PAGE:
Dane Novarlic is basically the United Nations' emergency network admin, part of the World Food Program ICT/Emergency Telecommunications Cluster. Dane, a 36-year-old Slovenian, is currently deployed in Pakistan, making sure the aid workers helping to feed and clothe those displaced by the current fighting with the Taliban. He took the time to talk to me this morning (his evening) by phone. (What else?)
BBG: What is your background from a technical standpoint? What sort of work had you done before you started working with the WFP?
Dane Novarlic: I do work now as the emergency telecommunications response officer for the World Food Program for the last seven or eight years. I was basically dealing with various types of communication systems in my previous work, which is in line with my duty with the United Nations. I've been deployed in Iraq; I've been deployed in Pakistan; I've been deployed in Sudan for three years; I've been in Somalia, Kenya. I've been in various places.
Basically I go where the needs in various emergencies are.
BBG: What is your standard operating procedure when you first hit the ground?
Dane Novarlic: When an emergency occurs we contact the headquarters in Rome, we see how big the emergency is, what should be the initial response, and determine who should go between us and the people that are in the country.
Normally we come to the country, establish a working group, start to do the assessment, see the needs, identify the gaps, what is on the ground—what has to be done to get the community up to speed with the technology and communication systems so they can get to work and exchange information between themselves and the rest of the world.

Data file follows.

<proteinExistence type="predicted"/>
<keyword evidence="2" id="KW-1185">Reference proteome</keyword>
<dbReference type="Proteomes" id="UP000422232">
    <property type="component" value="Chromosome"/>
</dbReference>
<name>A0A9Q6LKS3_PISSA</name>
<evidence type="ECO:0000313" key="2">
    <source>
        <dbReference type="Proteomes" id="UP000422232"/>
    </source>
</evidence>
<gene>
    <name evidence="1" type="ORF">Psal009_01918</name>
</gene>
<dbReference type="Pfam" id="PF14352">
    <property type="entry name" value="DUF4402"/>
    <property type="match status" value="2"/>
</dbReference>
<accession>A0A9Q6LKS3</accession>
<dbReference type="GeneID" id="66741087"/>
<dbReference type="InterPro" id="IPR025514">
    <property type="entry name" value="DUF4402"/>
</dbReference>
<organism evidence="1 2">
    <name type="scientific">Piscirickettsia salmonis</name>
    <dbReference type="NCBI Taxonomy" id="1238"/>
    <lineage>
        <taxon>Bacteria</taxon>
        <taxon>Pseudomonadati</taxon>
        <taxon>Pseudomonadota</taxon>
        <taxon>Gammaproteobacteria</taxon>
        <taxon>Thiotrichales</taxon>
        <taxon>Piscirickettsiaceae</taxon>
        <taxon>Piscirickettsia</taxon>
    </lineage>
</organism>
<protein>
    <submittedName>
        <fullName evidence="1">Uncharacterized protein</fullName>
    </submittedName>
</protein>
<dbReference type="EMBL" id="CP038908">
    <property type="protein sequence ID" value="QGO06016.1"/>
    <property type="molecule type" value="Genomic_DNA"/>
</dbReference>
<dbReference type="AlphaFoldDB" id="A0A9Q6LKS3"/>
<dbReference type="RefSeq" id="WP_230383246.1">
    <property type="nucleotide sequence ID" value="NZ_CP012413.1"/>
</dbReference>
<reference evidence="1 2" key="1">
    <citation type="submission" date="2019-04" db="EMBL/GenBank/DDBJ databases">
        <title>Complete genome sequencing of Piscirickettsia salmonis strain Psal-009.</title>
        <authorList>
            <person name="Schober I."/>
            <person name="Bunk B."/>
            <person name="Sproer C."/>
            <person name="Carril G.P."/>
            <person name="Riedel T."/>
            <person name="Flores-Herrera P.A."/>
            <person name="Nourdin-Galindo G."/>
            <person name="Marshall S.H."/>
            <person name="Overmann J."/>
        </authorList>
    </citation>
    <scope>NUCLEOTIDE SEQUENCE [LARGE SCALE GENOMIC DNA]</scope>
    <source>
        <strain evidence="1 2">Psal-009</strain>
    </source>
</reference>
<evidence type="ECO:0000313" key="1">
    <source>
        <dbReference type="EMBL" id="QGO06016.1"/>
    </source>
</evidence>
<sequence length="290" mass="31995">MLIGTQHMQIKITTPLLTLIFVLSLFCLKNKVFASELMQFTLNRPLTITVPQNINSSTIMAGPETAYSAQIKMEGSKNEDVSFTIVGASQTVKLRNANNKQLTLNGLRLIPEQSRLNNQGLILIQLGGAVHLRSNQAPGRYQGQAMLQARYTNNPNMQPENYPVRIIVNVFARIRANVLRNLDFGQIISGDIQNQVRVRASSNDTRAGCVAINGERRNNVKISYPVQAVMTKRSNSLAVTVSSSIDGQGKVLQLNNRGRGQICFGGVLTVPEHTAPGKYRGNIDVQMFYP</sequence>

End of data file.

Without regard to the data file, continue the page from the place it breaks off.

BBG: Do you tend to bring in infrastructure or do you try to repair infrastructure that's already there?
Dane Novarlic: It's always a case-by-case scenario. For instance, during the tsunami in Indonesia everything was wiped out, so we brought the infrastructure in. We do have dedicated stocks available in various hubs. (One of the biggest hubs we have is in Dubai.)
In particular scenarios like now in Pakistan there was no need to do that, because it is basically an ongoing emergency and there is an infrastructure for the United Nations in place from previous operations. All that was needed was to assess the situations, to streamline the procedures, and prepare for any possible further deployment if it will be required.
BBG: Are you trying to provide communication primarily for the people that are displaced or is it more about trying to provide communication for the aid and emergency workers?
Dane Novarlic: The first baseline that we have is to provide services to the United Nations staff and also the non-governmental organization staff that work hand-in-hand with UN agencies. That is goal number one.
Goal number two: we establish data communications.
Then three, we work to provide, if needed, on a wider, broader area with the government to see their needs, to basically address the people on the ground.
BBG: Why is your work part of the WFP and not part of a more specific technical corps in the UN?
Dane Novarlic: The WFP is such a leading agency in emergency telecommunications technology within the United Nations and the United Nations system. We are actually the core technical team for secure telecommunications.
BBG: What are your next steps that your team could take to improve response time?
Dane Novarlic: A big factor is always how open the country or the government of the area is. It's not a question of how fast we can go; it's a question of how fast we can get in. For instance, last year in Myanmar, the whole UN could not enter for the first few weeks, so that was a very major setback.
We do have pre-positioned equipment. We do have pre-positioned staff dedicated to responding to emergencies within 24 hours. So talking about responding in less than 24 hours, that would really be supersonic speed!
BBG: Have you run into situations with governments that are not so trustful of the United Nations suspect that you're part of a surveillance or spying organization?
Dane Novarlic: Not really. On that issue, no. It is more of an issue that they just don't want the presence of telecommunications. The governments themselves sometimes feel a little bit frightened with so much new technology coming into the country. [They can feel like] they're sitting in the second row.